While using update command, I wish to alter the type_name for any specific entry within the database, but it's altering the type_name for the records with similar type_id.

I want it to simply change that each entry's type_name, and never the type_name that's connected with the records with similar type_id.

I've an update query:

$sql = 'UPDATE photos
       LEFT JOIN types 
       ON photos.type_id = types.type_id
       SET photos.photo_title = $_POST['photo_title'], 
           types.type_name = $_POST['type_name']
       WHERE photos.photo_id = 3';

Here's the shape I am using:

<form name="form1" method="post" action="">
    <input name="photo_title" type="text" value=""/>
    <textarea name="type_name"></textarea>
    <input type="submit" name="update" value="Update entry" />
</form>

Here's my database structure:

TABLE photos

  • photo_id PRIMARY KEY

  • photo_title

  • type_id FOREIGN KEY

TABLE types

  • type_id PRIMARY KEY

  • type_title

What's happening is your join is creating the incorrect group of data. You are joining the photos and kinds on type_id.

Ok now what you appear to become explaining would be that the types column could have multiple rows with similar type___id. Exactly what does this suggest? This means that the join will produce multiple pairs of (photos,types) for every photo (particularly, for every photo, the join will produce n rows, where n is the amount of rows in types getting exactly the same type_id because the photo).

For how you can fix this, you need to have a look at the database design. You appear to anticipate a distinctive row in types for every photo. How's this relationship expressed? Which will allow you to get an effective ON clause for the join.

UPDATE

After searching while dining structure, it appears your database is indicating things slightly in a different way. Because it stands you could have multiple photos with similar type (i.e. their typeid within the photos table is identical). As a result it is a little meaningless to talk of altering the typename of a single such photo. You are basically upgrading the typename for the type, that unexpectedly happens to be the kind of the photo whose title you had been also upgrading.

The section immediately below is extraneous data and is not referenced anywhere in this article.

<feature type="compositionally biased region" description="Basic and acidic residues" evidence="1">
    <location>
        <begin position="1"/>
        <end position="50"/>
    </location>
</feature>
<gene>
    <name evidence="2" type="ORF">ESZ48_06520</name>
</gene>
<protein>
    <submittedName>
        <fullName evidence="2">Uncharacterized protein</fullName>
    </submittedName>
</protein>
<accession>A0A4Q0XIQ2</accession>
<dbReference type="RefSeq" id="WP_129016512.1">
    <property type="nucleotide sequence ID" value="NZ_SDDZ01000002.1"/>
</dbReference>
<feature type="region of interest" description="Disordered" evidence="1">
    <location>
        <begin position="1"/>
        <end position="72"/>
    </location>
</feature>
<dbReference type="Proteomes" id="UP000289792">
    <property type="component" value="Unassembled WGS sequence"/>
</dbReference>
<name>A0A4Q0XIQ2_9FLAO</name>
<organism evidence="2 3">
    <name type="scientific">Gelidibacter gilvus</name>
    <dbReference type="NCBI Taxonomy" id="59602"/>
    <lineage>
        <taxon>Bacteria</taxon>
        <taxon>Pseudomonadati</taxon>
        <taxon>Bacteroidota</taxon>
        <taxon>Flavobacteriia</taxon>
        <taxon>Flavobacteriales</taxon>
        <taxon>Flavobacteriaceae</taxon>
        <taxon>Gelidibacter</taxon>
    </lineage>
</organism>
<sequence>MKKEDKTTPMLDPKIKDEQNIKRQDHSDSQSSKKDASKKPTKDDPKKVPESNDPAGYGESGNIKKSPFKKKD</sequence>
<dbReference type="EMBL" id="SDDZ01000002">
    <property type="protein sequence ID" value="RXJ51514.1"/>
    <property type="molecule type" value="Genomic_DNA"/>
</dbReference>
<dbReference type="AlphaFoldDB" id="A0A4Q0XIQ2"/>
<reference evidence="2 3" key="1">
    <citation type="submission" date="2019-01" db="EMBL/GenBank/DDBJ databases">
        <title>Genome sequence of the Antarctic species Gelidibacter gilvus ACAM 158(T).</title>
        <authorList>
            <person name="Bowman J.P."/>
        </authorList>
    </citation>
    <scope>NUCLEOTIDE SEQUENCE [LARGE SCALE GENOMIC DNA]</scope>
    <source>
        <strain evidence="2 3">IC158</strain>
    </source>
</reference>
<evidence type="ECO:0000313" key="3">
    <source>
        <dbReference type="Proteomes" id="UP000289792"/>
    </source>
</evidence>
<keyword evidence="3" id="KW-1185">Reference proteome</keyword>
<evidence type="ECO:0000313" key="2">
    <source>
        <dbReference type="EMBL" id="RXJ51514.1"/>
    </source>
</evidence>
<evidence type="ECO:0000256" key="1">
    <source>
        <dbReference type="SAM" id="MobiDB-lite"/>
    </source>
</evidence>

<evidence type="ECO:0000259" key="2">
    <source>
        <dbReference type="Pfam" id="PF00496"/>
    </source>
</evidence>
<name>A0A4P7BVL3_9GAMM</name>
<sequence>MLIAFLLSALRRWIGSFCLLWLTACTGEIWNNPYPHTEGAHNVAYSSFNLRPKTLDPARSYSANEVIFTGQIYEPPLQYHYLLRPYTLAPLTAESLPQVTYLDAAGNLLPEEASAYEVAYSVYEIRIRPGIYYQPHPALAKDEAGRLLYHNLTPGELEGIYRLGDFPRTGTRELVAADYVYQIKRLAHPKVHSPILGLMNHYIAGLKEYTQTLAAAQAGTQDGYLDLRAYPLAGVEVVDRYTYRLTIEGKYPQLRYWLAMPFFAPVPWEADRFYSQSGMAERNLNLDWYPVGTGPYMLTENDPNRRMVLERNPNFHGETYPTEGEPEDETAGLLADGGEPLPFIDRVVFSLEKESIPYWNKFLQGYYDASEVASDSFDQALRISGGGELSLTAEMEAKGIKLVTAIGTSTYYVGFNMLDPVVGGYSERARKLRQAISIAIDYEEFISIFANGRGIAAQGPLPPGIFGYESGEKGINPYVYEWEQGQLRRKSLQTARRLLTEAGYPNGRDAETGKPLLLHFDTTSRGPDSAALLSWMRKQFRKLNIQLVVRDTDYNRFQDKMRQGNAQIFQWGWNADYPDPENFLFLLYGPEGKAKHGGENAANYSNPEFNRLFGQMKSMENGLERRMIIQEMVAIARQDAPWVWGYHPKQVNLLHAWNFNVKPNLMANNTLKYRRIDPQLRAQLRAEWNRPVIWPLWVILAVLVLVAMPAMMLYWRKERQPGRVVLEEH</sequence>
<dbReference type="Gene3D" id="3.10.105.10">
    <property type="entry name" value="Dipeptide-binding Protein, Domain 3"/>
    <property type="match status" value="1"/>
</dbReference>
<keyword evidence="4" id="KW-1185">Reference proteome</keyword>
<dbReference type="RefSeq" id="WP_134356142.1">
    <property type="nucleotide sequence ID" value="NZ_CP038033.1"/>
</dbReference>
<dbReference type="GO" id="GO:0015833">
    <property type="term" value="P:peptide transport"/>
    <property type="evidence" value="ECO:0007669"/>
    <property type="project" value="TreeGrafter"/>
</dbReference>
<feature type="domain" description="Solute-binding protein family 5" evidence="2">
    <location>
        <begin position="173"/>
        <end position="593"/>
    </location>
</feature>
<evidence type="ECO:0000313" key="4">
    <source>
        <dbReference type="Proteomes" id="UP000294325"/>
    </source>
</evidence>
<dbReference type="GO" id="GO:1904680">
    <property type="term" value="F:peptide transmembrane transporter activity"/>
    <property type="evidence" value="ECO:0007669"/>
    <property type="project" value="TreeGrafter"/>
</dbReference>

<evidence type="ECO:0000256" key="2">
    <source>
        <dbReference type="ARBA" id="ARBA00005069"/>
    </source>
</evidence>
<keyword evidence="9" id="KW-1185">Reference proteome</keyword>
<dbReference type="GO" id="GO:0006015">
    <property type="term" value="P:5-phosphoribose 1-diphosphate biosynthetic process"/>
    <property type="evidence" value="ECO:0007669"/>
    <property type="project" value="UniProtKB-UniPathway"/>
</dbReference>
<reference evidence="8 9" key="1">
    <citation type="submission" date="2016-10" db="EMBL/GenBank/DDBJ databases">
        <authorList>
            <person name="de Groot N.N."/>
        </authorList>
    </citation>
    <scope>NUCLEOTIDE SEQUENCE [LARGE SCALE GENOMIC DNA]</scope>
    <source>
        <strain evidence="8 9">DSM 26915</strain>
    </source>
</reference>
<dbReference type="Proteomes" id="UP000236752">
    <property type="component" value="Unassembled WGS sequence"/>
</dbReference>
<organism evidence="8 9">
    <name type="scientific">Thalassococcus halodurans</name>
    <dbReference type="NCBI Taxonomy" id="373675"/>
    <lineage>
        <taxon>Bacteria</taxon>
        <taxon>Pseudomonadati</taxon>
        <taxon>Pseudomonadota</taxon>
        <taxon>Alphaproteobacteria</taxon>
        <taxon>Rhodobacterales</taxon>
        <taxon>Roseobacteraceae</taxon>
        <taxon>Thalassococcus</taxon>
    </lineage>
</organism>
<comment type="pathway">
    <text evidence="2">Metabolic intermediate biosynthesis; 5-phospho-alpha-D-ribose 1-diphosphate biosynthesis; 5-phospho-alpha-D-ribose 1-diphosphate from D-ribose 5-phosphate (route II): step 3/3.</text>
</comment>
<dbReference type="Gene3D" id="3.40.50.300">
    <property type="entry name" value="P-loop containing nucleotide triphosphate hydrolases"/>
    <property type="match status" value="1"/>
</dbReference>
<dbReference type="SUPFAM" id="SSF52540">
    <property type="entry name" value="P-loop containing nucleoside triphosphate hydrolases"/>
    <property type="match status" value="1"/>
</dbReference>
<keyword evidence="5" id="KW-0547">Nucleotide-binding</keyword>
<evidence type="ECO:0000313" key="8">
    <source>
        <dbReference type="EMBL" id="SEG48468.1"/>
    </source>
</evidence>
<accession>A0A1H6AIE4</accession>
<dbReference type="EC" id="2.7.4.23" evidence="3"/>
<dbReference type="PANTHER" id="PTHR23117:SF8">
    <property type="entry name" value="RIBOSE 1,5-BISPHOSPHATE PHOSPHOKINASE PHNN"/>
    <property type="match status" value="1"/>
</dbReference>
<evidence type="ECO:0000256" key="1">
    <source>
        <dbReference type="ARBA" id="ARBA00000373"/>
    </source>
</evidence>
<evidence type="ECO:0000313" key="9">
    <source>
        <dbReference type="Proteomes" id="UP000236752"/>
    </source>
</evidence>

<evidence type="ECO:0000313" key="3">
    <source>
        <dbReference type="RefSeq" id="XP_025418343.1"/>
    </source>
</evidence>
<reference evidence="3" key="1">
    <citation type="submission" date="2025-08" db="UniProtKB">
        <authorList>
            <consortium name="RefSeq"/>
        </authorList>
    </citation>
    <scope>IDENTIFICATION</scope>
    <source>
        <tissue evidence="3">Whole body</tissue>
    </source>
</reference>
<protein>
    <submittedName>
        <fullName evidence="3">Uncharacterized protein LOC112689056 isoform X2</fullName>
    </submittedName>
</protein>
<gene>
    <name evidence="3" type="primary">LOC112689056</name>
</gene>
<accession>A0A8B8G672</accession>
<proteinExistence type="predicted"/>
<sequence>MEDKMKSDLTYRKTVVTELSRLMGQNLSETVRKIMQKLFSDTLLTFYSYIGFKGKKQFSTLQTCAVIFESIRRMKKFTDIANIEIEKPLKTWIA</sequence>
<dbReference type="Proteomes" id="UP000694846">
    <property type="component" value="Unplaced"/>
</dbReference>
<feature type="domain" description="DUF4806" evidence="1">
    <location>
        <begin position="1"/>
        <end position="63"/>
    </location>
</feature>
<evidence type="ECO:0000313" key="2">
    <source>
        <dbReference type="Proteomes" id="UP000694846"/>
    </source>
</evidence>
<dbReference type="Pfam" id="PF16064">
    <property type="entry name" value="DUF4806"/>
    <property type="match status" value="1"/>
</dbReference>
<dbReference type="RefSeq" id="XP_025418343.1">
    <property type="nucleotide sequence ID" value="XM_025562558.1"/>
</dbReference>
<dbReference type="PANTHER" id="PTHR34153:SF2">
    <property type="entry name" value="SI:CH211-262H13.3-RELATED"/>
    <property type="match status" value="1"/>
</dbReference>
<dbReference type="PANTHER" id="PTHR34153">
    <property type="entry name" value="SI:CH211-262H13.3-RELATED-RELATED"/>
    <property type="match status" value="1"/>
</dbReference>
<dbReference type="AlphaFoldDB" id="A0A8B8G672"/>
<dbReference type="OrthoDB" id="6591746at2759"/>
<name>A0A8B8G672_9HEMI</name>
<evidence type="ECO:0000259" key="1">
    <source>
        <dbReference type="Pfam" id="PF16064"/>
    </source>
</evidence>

Now exactly what are you attempting to achieve, here?

  • If you're attempting to re classify a specific photo, then you definitely rather wish to either produce a new entry within the types table and point your photo to that particular new record, or locate an existing photo having a matching title and point the photo at this record. (I presume you have such code inside your photo insertion logic. This ought to be similar)
  • If you're attempting to update the kind description for any photo and all sorts of other photos with this type, then that which you have works all right.

I am surprised that MySQL enables this, however it appears like you are upgrading the title within the type table. You are most likely searching to update the kind_id of merely one row within the photos table.

You could do this that they like this:

UPDATE photos
SET photos.photo_title = $_POST['photo_title'], 
    photos.type_id = (
        select type_id 
        from types 
        where type_name = $_POST['type_name']
    )
WHERE photos.photo_id = 3

Or else:

UPDATE photos
LEFT JOIN types ON types.type_id = $_POST['type_name']
SET photos.photo_title = $_POST['photo_title'], 
    photos.type_id = types.type_id
WHERE photos.photo_id = 3

Prior to running this question, you can make certain the kindtitle is available:

REPLACE INTO types (type_name) VALUES ($_POST['type_name'])